You probably have never heard of Brendan Doyle, a Rhode Island state trooper, but his story, as told by Amanda Milkovits in the Providence Journal, belongs in the hearts and minds of anyone involved in disability management. He exemplifies what great medicine, combined with ferocious determination and discipline, can accomplish.
Just over a year ago, he was punched to the ground by a low life named James Proulx, hitting his head on the pavement. His injuries were so severe, doctors discussed organ donation with his family. He was comatose, hooked up to a respirator, his skull shattered.
But he held on. Eventually, he was moved to Spaulding Rehabilitation Center in Boston, where doctors dismissed any notion that he would be able to return to work. He was paralyzed on his right side and suffered from double vision. But by the fall of last year, after doctors reattached a piece of his skull, Doyle noticed that his fine motor skills started to return. The double vision disappeared and he regained feeling and mobility in his right side.
Against All Odds
By this past spring, Doyle said he wanted to return to his job as a trooper: not a modified duty, desk job in the back of some precinct, but full duty. His supervisors, who supported him from day one, put him through rigorous retraining in firearms, pursuit driving, use of force techniques and through "shoot - don't shoot" scenarios to test his reaction times. He endured the standard three week course of 13 hour days in the police academy. He passed every test with flying colors, even earning a master pin for firearms.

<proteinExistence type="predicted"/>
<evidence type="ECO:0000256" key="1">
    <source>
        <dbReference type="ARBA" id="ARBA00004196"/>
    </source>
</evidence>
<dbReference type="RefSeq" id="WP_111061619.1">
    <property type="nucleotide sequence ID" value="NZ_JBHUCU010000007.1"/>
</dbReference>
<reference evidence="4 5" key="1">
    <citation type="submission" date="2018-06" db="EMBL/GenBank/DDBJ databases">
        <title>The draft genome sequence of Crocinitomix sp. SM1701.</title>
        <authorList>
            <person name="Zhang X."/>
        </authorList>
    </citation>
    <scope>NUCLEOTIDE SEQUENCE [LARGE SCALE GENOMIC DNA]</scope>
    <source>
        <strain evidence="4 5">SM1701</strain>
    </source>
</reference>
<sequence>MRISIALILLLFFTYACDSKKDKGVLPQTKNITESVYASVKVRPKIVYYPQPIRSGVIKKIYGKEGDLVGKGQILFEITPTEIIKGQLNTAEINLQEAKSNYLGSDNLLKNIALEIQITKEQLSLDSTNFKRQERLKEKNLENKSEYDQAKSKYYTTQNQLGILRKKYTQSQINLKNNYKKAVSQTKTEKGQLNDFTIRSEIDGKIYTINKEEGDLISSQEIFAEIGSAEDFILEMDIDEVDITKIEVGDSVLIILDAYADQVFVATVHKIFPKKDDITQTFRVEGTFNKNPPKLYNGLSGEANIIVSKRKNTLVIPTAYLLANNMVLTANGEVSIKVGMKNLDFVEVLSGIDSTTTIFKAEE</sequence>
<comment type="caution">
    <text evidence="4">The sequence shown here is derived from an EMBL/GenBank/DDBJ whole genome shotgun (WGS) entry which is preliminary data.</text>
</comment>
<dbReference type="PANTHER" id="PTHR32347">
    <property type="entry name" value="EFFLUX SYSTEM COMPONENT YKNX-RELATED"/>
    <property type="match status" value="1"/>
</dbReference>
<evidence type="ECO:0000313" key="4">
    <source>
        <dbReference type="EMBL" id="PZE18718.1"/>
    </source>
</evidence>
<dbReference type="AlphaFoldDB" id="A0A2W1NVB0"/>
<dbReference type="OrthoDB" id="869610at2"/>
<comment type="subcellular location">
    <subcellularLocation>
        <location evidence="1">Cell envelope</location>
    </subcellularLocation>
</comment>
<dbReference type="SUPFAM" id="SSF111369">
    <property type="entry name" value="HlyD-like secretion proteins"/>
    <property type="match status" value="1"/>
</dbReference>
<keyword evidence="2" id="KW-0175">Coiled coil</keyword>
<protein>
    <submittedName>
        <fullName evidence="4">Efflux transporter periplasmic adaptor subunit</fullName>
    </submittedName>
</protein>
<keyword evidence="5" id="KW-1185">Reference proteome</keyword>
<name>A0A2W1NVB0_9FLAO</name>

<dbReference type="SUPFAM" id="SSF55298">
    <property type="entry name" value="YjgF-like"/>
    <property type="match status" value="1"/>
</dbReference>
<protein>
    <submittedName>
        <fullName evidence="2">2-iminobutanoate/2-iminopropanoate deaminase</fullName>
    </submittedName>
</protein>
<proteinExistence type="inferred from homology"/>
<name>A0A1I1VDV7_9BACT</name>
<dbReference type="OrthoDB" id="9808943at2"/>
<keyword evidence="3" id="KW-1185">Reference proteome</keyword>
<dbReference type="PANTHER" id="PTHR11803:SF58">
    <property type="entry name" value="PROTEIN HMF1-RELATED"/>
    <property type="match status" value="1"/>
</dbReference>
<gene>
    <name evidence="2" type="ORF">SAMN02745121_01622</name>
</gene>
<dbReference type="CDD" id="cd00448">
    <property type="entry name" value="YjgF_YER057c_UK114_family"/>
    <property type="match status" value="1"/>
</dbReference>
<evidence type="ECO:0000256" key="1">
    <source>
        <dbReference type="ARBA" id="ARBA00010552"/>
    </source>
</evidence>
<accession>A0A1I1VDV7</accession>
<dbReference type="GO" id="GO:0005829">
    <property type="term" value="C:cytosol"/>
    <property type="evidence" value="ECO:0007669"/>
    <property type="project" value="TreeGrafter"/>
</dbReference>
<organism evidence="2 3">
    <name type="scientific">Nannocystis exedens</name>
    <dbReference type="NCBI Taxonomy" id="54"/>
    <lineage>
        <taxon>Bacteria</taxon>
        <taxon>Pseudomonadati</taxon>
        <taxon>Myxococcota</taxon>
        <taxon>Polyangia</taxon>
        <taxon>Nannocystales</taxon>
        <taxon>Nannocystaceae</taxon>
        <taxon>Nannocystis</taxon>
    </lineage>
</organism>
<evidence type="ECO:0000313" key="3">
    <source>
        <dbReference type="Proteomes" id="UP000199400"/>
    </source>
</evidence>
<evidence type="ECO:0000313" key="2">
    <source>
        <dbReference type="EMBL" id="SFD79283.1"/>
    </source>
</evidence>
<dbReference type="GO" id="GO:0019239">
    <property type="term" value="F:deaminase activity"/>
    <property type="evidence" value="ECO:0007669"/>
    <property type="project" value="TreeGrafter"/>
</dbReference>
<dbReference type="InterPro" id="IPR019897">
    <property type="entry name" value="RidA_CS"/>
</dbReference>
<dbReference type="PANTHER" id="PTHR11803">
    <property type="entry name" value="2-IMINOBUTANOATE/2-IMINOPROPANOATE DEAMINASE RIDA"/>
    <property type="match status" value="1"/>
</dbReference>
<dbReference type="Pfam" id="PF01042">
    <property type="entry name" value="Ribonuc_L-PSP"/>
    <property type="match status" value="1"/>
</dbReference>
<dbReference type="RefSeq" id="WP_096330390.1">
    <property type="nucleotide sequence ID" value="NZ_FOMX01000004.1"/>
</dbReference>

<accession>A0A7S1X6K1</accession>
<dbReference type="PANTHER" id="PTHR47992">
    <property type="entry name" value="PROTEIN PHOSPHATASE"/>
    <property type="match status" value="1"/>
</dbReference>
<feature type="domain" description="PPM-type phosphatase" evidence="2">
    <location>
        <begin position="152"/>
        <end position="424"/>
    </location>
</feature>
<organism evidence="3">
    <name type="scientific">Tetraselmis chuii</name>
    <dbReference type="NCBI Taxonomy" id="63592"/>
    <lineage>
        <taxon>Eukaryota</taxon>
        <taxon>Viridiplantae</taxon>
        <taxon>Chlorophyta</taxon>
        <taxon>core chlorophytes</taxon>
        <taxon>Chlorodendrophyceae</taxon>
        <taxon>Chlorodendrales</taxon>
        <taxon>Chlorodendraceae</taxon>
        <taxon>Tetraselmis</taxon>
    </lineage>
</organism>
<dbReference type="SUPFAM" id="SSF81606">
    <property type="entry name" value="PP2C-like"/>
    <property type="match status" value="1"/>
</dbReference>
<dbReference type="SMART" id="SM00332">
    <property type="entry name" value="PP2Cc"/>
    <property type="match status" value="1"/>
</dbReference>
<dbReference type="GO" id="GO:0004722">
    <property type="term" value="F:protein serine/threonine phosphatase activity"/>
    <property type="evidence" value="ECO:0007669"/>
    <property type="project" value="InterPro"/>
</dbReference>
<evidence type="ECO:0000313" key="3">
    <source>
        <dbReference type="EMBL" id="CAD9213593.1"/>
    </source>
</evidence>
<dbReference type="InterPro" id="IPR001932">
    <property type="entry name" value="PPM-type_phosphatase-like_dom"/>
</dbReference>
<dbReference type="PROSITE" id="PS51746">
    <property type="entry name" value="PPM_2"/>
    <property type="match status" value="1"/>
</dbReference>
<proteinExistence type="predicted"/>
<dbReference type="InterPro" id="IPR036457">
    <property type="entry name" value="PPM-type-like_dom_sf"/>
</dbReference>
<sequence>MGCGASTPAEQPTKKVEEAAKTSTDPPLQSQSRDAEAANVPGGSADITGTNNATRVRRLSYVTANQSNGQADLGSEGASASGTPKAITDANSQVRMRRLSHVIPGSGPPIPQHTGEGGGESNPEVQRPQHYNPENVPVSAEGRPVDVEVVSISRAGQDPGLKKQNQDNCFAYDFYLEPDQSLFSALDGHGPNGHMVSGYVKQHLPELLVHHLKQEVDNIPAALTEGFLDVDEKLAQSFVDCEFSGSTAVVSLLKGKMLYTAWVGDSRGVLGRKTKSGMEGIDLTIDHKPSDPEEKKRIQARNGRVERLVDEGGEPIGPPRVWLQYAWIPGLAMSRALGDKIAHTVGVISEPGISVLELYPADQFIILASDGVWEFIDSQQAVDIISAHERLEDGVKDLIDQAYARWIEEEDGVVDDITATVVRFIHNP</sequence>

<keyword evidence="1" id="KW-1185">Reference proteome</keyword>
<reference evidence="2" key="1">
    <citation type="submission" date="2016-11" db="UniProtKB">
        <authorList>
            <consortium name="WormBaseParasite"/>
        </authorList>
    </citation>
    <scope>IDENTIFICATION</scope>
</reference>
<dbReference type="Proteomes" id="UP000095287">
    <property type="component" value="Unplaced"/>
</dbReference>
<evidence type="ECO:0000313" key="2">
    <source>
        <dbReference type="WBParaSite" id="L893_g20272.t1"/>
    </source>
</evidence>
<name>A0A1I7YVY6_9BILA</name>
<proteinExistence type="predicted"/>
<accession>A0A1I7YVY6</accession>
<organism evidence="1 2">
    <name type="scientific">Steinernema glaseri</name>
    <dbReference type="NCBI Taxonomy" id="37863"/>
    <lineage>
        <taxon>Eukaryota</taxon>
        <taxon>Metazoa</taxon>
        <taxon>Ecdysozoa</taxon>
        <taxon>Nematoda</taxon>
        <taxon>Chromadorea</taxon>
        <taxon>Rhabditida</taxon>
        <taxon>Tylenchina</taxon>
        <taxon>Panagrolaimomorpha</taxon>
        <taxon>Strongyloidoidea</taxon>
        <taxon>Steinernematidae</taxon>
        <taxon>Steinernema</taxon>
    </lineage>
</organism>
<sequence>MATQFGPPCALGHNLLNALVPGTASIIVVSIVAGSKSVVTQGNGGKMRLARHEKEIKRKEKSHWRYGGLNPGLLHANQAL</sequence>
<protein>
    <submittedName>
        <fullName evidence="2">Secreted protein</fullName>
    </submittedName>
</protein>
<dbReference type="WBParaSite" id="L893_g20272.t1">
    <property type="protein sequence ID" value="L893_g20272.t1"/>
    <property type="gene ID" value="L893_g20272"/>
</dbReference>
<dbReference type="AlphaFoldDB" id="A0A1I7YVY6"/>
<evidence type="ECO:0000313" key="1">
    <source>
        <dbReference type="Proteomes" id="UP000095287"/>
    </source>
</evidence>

So against all odds, with no small element of luck, Brendan Doyle is back on the job. From the beginning of his ordeal, this was his one goal. By all rights he should have become permanently and totally disabled, drawing 100 percent of his trooper pay tax free for the rest of his life. No one would have questioned it. But Doyle refused to bow to this fate. In doing so, he exemplifies what the human spirit can accomplish despite ridiculous odds.
I would like to see a picture of Doyle, with his humble smile and crescent moon-shaped scar, posted over the desk of every ER and occupational doctor, every nurse case manager and claims adjuster - and every employer - to remind us that the goal of treatment for injured workers is return to full duty. Forget the odds. Look beyond the trauma of the incident itself and the dire prognosis. Anyone seeing Doyle in the days and weeks following his injury would have scoffed at the notion that he would ever be in uniform again. But that is exactly where he is today.
I hope never to meet Trooper Brendan Doyle: to do so would probably mean I was involved in an accident or going a little too fast on I-95 outside of Providence. Nevertheless, I will try to keep his image in mind. For all of us who work in risk management, cost control and safety, who focus on doing the right thing for injured workers, Trooper Doyle embodies the spirit and goal of our work. He is the Insider's Return-to-Work Person of the Year.